But NRAM is not the only future prospect for nano-scale memories. Researchers at IBM are hard at work on MRAM (Magnetic Random Access Memory), which seeks to miniaturize the disk drive and the computer chip into one unit (AFP).

More information:

Nantero exhibits universal memory at SC '07 (HPCWire)

4 comments
Dr Dij
Dr Dij

A show on building arcologies (giant habitats that qualify as mini-cities) in Japan suggested we build them out of carbon fiber. Instead of fabricating huge beams in a factory and hauling them, they suggested they be 'grown' - a machine on the end of each beam would add to the end and move upward as it does. These are similar to microtubules the body constructs and destructs with enzymes / RNA on a regular basis as part of our cells. Carbon fiber is 10x strong as steel and much lighter. While they were supplying the materials as chemicals to it, why not have it grow 'like a plant', absorbing the CO2 in the air to grow. This would both provide much needed housing that could be build pretty much anywhere on-site but also solve the excess CO2 problem where the ocean is not sufficient to absorb all our excess carbon, and where it does, acidifies the ocean killing plankton.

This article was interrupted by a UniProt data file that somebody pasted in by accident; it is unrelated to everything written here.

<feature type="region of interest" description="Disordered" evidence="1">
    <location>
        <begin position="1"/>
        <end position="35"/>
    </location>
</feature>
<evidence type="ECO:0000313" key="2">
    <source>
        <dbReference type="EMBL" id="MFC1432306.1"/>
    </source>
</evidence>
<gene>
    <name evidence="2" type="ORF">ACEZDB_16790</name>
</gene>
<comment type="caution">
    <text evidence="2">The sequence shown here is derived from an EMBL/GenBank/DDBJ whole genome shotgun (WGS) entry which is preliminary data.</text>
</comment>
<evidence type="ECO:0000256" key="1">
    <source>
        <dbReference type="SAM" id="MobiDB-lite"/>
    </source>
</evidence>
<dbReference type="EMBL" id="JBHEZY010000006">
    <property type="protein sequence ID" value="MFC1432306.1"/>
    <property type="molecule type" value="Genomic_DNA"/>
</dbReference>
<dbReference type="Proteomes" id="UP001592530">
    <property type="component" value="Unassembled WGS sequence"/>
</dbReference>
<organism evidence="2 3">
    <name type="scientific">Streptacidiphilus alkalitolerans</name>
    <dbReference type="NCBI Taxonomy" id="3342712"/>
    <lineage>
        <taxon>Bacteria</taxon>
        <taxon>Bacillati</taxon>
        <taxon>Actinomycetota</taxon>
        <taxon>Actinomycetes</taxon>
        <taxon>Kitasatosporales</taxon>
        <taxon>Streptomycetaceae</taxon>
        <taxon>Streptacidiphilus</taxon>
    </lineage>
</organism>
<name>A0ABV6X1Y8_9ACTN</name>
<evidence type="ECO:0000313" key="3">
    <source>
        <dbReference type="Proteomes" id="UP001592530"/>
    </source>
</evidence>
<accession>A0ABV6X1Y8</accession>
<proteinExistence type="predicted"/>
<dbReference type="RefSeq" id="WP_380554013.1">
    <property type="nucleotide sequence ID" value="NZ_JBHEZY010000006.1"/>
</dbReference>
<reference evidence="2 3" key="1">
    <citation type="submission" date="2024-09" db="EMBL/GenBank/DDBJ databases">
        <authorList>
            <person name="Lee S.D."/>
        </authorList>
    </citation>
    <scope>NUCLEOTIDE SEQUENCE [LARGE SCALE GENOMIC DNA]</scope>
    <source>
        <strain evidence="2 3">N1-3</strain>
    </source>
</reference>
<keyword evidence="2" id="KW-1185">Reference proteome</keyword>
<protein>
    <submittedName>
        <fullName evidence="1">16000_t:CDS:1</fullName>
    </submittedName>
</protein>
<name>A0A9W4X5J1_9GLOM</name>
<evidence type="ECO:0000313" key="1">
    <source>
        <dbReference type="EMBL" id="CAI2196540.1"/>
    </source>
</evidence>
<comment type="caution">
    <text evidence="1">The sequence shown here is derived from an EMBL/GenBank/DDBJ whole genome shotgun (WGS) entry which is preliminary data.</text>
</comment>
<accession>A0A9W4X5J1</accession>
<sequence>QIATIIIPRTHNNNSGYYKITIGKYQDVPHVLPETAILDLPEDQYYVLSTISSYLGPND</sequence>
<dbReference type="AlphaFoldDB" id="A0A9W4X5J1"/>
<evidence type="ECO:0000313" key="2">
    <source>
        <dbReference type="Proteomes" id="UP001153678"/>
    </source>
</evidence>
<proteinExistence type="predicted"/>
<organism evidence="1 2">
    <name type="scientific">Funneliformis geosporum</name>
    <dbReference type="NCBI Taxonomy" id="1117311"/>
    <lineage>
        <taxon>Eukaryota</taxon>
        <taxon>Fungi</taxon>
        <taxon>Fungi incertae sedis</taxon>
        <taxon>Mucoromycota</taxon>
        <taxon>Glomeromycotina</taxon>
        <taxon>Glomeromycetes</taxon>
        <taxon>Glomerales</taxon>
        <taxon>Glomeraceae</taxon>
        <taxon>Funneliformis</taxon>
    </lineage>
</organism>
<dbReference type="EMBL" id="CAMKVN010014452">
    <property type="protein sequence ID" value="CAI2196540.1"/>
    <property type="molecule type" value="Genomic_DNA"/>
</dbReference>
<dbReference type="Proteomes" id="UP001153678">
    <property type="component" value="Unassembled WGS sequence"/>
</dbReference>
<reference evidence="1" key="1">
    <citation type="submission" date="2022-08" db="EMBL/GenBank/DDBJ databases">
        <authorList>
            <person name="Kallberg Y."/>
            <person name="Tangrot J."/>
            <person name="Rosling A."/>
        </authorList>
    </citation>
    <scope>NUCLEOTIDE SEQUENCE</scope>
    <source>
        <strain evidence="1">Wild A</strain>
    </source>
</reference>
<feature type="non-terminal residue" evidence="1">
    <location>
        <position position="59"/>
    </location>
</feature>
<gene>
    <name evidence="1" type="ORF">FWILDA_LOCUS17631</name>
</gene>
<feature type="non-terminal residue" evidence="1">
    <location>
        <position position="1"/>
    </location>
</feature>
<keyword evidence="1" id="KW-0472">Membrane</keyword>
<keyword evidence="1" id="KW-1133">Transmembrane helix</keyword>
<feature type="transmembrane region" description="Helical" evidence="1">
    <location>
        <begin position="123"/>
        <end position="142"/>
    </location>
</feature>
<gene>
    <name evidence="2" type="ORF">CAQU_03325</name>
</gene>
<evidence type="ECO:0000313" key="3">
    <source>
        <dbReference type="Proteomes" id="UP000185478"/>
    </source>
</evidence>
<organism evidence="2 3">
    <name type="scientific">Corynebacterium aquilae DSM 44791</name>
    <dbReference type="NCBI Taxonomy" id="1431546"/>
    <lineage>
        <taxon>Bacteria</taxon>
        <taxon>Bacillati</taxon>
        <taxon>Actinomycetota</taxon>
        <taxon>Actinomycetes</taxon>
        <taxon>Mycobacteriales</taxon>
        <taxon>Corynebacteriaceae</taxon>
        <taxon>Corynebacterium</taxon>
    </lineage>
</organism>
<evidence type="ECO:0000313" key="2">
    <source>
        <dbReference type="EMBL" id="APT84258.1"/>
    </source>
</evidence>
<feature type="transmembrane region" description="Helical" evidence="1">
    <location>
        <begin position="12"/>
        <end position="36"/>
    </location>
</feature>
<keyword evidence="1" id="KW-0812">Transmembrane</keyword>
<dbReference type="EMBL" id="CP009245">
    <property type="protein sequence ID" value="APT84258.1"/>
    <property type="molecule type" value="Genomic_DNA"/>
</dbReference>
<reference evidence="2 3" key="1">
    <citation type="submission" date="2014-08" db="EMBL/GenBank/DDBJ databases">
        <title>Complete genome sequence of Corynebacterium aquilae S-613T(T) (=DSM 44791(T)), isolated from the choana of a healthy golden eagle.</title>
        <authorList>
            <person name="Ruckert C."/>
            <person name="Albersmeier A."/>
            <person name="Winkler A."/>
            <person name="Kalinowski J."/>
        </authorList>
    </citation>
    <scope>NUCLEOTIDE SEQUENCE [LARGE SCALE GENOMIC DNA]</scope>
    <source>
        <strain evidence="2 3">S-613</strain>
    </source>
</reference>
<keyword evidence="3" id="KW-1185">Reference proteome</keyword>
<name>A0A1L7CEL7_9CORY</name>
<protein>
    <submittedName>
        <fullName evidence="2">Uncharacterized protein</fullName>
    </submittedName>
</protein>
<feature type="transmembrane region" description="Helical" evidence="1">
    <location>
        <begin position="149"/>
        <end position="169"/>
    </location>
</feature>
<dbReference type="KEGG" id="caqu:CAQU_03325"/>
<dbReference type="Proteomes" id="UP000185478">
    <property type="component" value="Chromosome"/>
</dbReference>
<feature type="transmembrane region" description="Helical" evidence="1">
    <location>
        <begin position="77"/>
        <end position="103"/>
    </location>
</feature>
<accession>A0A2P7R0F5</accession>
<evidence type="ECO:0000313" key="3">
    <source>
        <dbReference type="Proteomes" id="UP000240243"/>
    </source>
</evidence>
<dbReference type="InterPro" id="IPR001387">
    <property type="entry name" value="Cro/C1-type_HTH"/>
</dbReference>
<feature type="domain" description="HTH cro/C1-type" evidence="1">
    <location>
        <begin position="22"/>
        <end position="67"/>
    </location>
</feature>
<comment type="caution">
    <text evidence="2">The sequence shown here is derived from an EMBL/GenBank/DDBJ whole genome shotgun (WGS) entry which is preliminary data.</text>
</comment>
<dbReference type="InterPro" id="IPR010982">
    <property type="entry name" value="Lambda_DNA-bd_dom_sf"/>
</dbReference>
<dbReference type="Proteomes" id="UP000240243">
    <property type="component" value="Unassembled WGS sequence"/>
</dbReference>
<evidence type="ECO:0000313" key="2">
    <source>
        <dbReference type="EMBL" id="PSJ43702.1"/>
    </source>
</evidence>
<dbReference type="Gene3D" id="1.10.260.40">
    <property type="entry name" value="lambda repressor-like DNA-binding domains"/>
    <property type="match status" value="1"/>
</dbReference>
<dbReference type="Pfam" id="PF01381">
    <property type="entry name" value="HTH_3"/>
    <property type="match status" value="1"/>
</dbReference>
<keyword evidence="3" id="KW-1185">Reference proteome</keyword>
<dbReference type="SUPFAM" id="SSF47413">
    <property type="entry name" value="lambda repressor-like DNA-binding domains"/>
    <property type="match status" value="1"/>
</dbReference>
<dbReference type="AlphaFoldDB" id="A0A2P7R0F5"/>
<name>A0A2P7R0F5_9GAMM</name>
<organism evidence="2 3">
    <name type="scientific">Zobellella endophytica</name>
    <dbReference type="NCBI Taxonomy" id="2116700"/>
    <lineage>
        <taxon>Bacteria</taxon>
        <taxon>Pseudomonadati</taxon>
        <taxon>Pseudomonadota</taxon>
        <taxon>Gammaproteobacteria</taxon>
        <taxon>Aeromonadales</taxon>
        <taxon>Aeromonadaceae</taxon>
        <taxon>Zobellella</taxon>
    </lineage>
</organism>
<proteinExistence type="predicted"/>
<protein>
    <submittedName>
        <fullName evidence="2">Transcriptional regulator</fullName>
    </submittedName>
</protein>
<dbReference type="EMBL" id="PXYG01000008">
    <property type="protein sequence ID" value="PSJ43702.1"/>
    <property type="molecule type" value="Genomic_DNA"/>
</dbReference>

JCitizen
JCitizen

goes; we should quit allowing forest fires and at least allow lumber concerns to cut dry drought stricken trees to make fire brakes to minimize the huge carbon release that happens in such a fire. You would also be trapping more carbon in people's homes and products. And as the forestry service or better yet the lumber company, replaces the trees with sprouts when the wet season returns the tree will grow and trap way more carbon than a tree that is already or near full grown. But then I'm not to popular with tree huggers. They think with their hearts instead of their brains. Thanks for your input Dr. Dij!